When people say ‘I hate math’ what you’re really saying is, ‘I hate the way mathematics was taught to me.’ Imagine an art class, in which, they teach you only how to paint a fence or wall, but never show you the paintings of the great masters. Then, of course, years later you would say, ‘I hate art.’ What you would really be saying is ‘I hate painting the fence.’ And so it is with math. When people say ‘I hate math’ what they are really saying is ‘I hate painting the fence.’
MATERIALS FUCKIN SCIENCEthejavaman
Source: Laughing Squid
Vetches and passion flowers have modified some of their leaves and converted them into tendrils. These grope around in space until they touch the stem of another plant and swiftly coil around it. The tendrils then coil and pull the plant up towards the sunlight.
Dian Fossey was born on January 16, 1932, in San Francisco, California. While working as an occupational therapist, Fossey became interested in primates during a trip to Africa in 1963. She studied the endangered gorillas of the Rwandan mountain forest for two decades before her unsolved murder occurred in 1985, at Volcanoes National Park in Rwanda. Fossey told her story in the book Gorillas in the Mist (1983), which was later adapted for a film starring Sigourney Weaver.
Primatologist and naturalist Dian Fossey was born on January 16, 1932, in San Francisco, California, and grew up with her mother and stepfather. Developing an affinity for animals at a young age, throughout her youth, Fossey was an avid horseback rider and an aspiring veterinarian. However, after enrolling in pre-veterinary studies at the University of California, Davis, she transferred to San Jose State College and changed her major to occupational therapy.
After graduating from San Jose in 1954, Fossey spent several months working as a hospital intern in California, and then moved to Louisville, Kentucky, where she began serving as director of the Kosair Crippled Children’s Hospital’s occupational therapy department in 1955. Living on a farm on the outskirts of Louisville, Fossey spent many off-hours happily tending to the livestock. But her contentment didn’t last long. She soon became restless, longing to see other parts of the world and setting her sights on Africa.
In September 1963, Fossey embarked on her first trip to Africa—which cost Fossey her entire life savings at the time, as well as a bank loan—visiting Kenya, Tanzania, Zimbabwe and the Congo, among other areas. She soon met paleoanthropologist Mary Leakeyand her husband, archaeologist Louis Leakey, one of the best-known husband-wife teams in the history of science.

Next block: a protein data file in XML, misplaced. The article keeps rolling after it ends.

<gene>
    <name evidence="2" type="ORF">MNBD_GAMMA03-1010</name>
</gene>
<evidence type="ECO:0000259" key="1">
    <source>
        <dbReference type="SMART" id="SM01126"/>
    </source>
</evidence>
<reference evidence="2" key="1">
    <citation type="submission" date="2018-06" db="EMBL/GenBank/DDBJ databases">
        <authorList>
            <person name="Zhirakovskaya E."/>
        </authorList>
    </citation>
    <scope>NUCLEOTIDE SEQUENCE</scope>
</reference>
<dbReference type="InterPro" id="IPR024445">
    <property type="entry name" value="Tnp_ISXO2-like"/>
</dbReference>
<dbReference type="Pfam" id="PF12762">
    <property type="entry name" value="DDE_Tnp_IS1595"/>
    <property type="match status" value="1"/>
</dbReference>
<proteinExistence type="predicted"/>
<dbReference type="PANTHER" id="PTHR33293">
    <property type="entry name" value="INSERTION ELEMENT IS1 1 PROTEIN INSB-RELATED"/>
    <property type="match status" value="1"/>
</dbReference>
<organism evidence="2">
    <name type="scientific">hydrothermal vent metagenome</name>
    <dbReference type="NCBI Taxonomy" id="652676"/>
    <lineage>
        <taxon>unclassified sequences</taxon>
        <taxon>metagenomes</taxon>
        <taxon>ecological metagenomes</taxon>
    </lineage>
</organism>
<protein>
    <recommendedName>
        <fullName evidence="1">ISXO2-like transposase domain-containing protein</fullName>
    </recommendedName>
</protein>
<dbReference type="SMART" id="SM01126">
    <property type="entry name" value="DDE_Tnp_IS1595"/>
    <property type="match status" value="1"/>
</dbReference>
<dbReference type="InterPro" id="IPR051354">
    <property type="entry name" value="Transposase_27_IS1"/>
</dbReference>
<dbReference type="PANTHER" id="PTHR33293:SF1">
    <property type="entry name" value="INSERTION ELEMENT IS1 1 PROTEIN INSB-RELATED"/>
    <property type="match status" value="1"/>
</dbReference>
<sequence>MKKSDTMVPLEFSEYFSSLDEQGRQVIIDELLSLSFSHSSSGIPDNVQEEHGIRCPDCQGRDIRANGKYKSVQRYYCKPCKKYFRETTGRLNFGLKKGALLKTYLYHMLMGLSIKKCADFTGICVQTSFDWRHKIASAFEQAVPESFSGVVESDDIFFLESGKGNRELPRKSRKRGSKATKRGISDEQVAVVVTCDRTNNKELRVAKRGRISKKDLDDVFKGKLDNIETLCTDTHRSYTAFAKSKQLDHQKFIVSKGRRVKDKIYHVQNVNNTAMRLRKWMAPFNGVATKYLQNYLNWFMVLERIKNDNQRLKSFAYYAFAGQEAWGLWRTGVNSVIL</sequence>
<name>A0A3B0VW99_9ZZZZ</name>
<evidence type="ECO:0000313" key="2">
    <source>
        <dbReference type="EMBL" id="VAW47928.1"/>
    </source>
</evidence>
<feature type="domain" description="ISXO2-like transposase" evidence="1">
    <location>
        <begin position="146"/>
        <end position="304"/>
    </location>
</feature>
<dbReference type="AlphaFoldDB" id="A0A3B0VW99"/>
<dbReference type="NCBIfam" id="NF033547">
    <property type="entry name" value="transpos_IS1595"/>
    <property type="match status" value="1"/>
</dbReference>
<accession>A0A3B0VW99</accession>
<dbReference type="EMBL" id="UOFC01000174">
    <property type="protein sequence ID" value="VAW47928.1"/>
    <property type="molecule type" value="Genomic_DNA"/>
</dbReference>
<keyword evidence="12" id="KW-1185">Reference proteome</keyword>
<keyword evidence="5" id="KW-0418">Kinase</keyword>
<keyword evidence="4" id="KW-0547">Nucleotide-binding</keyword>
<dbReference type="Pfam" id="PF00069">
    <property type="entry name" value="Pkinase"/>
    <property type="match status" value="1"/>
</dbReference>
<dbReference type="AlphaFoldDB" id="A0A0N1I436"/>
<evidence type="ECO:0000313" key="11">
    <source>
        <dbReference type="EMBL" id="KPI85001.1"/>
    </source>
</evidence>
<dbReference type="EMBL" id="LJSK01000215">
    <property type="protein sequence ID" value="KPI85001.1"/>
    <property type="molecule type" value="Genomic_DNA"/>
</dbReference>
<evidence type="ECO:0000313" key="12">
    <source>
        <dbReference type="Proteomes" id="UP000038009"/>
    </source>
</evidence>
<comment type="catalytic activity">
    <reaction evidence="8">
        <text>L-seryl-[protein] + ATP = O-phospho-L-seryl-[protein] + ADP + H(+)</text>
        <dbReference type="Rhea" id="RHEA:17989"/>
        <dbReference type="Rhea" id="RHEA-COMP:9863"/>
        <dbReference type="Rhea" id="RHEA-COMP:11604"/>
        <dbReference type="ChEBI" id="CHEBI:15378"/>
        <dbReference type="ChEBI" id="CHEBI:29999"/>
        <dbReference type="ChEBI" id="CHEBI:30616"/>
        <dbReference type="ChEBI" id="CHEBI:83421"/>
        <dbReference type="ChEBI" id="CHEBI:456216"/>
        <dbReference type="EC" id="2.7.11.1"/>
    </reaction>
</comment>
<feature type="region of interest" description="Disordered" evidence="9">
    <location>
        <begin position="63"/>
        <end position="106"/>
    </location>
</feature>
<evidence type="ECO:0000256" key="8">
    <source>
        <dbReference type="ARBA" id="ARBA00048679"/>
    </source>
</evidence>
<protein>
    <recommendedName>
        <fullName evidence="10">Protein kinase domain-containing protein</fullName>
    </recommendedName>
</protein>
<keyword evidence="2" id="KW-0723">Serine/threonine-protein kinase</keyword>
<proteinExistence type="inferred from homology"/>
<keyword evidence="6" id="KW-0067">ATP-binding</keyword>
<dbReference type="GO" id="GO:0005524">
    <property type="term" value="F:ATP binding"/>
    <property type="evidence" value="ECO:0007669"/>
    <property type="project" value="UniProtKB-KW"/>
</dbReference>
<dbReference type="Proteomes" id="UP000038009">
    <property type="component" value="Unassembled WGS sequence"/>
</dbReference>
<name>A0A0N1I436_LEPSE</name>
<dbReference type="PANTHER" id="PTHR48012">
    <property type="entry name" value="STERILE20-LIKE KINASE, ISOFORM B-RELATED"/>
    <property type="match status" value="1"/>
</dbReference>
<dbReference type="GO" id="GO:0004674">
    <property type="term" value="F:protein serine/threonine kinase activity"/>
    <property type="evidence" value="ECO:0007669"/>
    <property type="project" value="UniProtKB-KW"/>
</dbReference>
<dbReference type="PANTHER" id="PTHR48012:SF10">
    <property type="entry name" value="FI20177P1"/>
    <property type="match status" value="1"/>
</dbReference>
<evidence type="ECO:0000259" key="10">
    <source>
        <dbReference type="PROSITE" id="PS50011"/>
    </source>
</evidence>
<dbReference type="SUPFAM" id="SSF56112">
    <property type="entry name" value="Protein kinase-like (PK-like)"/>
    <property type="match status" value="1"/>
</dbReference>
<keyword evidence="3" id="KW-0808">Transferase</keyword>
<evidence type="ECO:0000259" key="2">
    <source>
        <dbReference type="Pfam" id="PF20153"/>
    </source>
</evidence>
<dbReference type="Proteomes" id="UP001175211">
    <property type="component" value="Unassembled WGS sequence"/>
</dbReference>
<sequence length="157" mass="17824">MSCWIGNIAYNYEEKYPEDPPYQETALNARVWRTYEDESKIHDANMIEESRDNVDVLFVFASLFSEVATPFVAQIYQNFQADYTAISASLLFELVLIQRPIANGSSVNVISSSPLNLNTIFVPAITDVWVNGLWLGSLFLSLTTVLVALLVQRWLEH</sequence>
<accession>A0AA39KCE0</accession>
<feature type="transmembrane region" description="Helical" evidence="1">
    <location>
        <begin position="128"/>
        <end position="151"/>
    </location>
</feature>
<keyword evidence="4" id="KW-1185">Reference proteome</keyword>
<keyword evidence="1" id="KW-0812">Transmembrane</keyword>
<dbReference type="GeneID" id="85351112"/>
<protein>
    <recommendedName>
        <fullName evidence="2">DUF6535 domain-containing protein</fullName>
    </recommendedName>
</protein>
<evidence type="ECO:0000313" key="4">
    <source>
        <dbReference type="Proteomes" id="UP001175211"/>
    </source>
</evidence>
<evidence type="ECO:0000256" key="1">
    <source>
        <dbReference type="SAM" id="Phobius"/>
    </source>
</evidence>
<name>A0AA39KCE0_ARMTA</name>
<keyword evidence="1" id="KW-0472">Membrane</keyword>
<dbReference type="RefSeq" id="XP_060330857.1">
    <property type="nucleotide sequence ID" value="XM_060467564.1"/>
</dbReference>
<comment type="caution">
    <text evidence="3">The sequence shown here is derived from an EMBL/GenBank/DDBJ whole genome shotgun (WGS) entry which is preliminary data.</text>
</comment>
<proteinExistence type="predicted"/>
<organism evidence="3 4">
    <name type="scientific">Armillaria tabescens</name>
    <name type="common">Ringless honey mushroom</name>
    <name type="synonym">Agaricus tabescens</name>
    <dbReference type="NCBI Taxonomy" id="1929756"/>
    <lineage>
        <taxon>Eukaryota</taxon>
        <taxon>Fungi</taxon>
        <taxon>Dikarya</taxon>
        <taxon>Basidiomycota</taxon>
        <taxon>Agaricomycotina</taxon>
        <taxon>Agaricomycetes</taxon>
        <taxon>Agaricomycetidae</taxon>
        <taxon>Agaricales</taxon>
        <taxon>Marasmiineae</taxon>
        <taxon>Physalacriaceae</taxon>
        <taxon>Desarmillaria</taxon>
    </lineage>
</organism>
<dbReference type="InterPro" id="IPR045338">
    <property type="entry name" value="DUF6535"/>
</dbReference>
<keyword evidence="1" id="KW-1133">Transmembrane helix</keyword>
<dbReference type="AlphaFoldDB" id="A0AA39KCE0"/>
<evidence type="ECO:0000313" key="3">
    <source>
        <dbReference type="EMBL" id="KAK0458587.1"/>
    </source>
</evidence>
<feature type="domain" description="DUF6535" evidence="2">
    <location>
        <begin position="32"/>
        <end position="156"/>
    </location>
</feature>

Fossey then met Joan and Alan Root, native wildlife photographers who were working on a documentary of African gorillas at the time, and when the couple brought her along on one of their trips in search of the primates, Fossey was instantly enamored. She later explained her draw to gorillas in her 1983 autobiographical work,Gorillas in the Mist: “It was their individuality combined with the shyness of their behavior that remained the most captivating impression of this first encounter with the greatest of the great apes,” Fossey said. “I left Kabara with reluctance, but with never a doubt that I would, somehow, return to learn more about the gorillas of the misted mountains.”
This is a huge bat compilation in case you’re having a rough day. I hope this cheers y’all up.
Look at the adorable second picture by the way. *squeals*
For the boyf. Again. BC I know he’s had a rough few weeks, and bats always make him smile.
Life begins after coffee.
You know it’s spring when, just after sunset, the refrigerator constellation rises in the western sky.
(But seriously, remember that our perspective on the stars is at the same time wonderfully unique but not at all special, and the stellar stories that we write are products not only of our imaginations, but also our brain’s relentless desire to recognize patterns in random assortments of far away dots)
If Gordon Lish’s soliloquies have any counsel for today’s solipsistic culture it’s this: Every ‘I’ will always be a fiction; every first person is the last person you were.
Physically conjoined by separately sold upon construction, the lives of paired buildings (ones that share a common wall) can diverge dramatically as this photo series poignantly illustrates. In various cases, one half is occupied by squatters, filled with trash, burned out by a fire, boarded up, simply deserted or even entirely demolished.
This approach epitomizes a theme common to his work, which frequently focuses on showing change over time. Like twins separated at birth, these dual buildings (once mirror images of each other) are uniquely illustrative of change. They are found particularly often in Camden, a place with a long history of struggling against decline.